The research showed consumers were willing to pay extra for a product with important features and a good brand reputation, but less willing to pay a premium for products with novel features regardless of reputation. 

“Corporate reputation is not something that can be readily controlled by marketing managers, but it is definitely something that should command their attention,” Burke said. 

“Companies need to work hard to communicate they are environmentally and socially responsible, support good causes, have a positive work environment, and excellent leadership and financial performance, and do their best to mitigate brand damage."

Follow CMO on Twitter: @CMOAustralia, take part in the CMO conversation on LinkedIn: CMO ANZ, join us on Facebook: https://www.facebook.com/CMOAustralia, or check us out on Google+:google.com/+CmoAu  

Join the newsletter!

Or

Sign up to gain exclusive access to email subscriptions, event invitations, competitions, giveaways, and much more.

Membership is free, and your security and privacy remain protected. View our privacy policy before signing up.

Error: Please check your email address.
Show Comments

Latest Videos

More Videos

Algorithms that can make sense of unstructured data is the future. It's great to see experts in the field getting together in Melbourne t...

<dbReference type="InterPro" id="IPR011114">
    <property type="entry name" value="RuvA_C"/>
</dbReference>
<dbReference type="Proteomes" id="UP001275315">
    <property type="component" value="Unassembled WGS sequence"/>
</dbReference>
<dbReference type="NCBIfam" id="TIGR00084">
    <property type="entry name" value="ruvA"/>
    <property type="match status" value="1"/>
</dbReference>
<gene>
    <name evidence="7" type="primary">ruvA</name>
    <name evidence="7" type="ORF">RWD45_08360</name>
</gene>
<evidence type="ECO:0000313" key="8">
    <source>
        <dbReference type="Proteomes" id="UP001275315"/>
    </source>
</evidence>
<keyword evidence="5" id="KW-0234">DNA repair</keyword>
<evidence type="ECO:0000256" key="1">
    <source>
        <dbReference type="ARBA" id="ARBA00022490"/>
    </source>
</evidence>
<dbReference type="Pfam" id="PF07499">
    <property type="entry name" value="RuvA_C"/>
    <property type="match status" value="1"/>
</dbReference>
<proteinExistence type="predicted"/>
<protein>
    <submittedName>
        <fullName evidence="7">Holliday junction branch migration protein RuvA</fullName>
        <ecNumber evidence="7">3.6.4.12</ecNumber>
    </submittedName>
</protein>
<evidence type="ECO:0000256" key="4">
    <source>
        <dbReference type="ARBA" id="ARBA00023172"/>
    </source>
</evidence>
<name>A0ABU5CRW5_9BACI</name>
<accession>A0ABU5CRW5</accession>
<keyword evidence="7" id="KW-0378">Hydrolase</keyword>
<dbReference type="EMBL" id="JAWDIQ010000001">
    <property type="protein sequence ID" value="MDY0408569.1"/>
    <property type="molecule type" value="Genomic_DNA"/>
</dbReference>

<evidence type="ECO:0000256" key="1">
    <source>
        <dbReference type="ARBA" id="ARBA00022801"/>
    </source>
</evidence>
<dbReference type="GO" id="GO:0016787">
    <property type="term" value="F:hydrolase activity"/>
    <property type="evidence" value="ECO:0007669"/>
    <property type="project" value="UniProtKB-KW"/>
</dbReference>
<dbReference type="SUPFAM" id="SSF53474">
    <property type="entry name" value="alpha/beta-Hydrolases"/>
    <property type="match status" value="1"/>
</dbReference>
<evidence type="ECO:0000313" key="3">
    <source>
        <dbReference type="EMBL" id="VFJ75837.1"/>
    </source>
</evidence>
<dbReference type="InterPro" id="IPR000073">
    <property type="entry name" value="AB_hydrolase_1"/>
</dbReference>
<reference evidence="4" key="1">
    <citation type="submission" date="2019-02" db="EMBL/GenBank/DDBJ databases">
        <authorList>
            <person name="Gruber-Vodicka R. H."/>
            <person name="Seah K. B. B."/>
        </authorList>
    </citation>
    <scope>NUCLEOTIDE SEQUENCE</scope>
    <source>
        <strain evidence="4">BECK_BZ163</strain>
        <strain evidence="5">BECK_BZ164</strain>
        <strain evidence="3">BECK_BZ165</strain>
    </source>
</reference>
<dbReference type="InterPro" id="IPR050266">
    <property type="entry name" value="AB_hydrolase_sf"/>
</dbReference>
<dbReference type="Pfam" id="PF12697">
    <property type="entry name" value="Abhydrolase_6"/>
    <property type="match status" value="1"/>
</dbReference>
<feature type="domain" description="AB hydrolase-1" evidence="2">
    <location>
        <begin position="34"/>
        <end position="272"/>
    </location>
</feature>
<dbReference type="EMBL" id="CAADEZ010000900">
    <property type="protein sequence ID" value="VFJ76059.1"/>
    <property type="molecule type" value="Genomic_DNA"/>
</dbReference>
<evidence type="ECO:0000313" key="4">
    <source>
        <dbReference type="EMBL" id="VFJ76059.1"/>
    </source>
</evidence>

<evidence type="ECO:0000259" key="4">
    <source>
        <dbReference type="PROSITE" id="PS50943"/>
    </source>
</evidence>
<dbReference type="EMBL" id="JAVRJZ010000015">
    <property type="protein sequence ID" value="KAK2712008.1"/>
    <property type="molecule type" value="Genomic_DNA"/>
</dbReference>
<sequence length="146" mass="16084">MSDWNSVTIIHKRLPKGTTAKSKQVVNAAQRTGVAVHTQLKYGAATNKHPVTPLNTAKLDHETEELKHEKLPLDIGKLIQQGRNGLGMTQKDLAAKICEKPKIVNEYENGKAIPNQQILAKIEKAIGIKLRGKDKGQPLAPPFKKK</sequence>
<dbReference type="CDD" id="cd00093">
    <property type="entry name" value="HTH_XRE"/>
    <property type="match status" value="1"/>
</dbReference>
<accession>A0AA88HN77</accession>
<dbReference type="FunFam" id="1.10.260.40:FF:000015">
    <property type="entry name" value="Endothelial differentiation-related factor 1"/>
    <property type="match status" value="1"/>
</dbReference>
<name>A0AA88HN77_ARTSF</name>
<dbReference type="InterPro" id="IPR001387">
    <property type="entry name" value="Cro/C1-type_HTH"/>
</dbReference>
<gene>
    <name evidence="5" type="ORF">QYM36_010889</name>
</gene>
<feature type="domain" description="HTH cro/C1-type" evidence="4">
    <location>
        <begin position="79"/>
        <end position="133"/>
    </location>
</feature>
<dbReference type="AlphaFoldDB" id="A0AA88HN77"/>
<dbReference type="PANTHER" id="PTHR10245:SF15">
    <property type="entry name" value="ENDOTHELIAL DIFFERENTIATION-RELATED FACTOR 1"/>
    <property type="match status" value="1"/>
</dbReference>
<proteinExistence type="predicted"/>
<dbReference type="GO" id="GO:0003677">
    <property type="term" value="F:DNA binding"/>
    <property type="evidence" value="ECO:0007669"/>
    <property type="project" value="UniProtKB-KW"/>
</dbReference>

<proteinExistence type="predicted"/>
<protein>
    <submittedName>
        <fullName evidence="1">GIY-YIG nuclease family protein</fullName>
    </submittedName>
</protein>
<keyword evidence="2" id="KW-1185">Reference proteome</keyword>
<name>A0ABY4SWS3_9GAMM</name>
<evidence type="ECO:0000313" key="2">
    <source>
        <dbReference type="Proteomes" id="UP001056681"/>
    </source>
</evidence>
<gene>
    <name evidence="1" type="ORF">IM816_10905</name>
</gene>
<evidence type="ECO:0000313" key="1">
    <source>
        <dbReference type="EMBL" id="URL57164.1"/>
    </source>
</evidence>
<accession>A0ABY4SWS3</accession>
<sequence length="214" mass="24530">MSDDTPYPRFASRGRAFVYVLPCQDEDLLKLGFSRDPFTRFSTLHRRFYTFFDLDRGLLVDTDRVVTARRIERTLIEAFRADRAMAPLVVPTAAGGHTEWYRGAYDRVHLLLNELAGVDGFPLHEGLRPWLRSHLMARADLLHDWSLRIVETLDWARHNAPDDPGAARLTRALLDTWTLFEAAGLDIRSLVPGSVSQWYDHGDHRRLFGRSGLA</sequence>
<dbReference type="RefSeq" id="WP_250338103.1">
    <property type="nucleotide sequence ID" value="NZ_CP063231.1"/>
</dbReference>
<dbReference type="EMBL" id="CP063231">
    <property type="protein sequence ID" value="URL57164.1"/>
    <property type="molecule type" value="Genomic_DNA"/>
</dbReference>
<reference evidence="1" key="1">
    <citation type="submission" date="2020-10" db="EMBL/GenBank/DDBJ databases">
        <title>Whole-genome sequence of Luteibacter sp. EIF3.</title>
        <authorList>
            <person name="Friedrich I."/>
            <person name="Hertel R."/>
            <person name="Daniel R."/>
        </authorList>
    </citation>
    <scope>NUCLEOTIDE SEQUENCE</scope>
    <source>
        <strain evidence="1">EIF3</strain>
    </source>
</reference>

Sumit Takim

In pictures: Harnessing AI for customer engagement - CMO roundtable Melbourne

Read more

Are you sure they wont start a platform that the cheese is white, pretty sure that is racist

Hite

New brand name for Coon Cheese revealed

Read more

Real digital transformation requires reshaping the way the business create value for customers. Achieving this requires that organization...

ravi H

10 lessons Telstra has learnt through its T22 transformation

Read more

thanks

Lillian Juliet

How Winedirect has lifted customer recency, frequency and value with a digital overhaul

Read more

Having an effective Point of Sale system implemented in your retail store can streamline the transactions and data management activities....

Sheetal Kamble

​Jurlique’s move to mobile POS set to enhance customer experience

Read more

Blog Posts

Brand storytelling lessons from Singapore’s iconic Fullerton hotel

In early 2020, I had the pleasure of staying at the newly opened Fullerton Hotel in Sydney. It was on this trip I first became aware of the Fullerton’s commitment to brand storytelling.

Gabrielle Dolan

Business storytelling leader

You’re doing it wrong: Emotion doesn’t mean emotional

If you’ve been around advertising long enough, you’ve probably seen (or written) a slide which says: “They won’t remember what you say, they’ll remember how you made them feel.” But it’s wrong. Our understanding of how emotion is used in advertising has been ill informed and poorly applied.

Zac Martin

Senior planner, Ogilvy Melbourne

Why does brand execution often kill creativity?

The launch of a new brand, or indeed a rebrand, is a transformation to be greeted with fanfare. So why is it that once the brand has launched, the brand execution phase can also be the moment at which you kill its creativity?

Rich Curtis

CEO, FutureBrand A/NZ

Sign in